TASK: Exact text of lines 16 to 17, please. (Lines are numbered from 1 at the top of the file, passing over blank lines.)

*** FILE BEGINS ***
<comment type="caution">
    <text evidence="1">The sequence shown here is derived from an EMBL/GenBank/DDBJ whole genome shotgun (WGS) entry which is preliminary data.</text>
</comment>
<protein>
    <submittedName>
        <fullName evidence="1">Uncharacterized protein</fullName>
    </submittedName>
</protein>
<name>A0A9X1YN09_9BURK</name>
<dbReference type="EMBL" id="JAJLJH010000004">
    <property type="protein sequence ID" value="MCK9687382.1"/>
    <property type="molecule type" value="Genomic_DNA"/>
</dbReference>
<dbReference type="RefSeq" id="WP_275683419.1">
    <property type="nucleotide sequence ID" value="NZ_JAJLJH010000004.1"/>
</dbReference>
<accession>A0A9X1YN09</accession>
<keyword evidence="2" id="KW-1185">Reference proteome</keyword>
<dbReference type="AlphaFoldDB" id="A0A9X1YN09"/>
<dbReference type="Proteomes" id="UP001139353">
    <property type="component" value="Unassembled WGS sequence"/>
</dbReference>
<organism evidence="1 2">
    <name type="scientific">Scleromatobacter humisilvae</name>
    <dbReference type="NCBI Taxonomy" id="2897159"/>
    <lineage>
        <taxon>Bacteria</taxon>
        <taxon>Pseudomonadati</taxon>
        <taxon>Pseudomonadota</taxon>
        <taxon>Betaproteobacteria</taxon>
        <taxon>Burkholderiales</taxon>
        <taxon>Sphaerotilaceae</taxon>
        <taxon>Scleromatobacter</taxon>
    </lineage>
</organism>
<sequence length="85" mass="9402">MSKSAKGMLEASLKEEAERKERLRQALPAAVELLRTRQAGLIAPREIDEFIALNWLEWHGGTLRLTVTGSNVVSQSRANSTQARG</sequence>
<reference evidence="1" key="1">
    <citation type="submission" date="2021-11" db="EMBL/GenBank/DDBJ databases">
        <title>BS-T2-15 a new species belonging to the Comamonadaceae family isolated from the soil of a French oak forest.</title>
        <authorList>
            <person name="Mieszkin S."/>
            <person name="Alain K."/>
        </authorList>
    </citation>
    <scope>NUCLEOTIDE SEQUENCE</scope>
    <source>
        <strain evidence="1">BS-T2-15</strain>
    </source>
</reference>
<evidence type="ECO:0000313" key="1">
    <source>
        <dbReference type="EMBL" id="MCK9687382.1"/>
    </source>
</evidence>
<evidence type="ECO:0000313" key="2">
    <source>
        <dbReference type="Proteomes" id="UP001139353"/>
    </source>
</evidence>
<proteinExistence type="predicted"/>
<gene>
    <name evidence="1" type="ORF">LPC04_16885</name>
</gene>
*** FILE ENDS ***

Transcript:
</dbReference>
<accession>A0A9X1YN09</accession>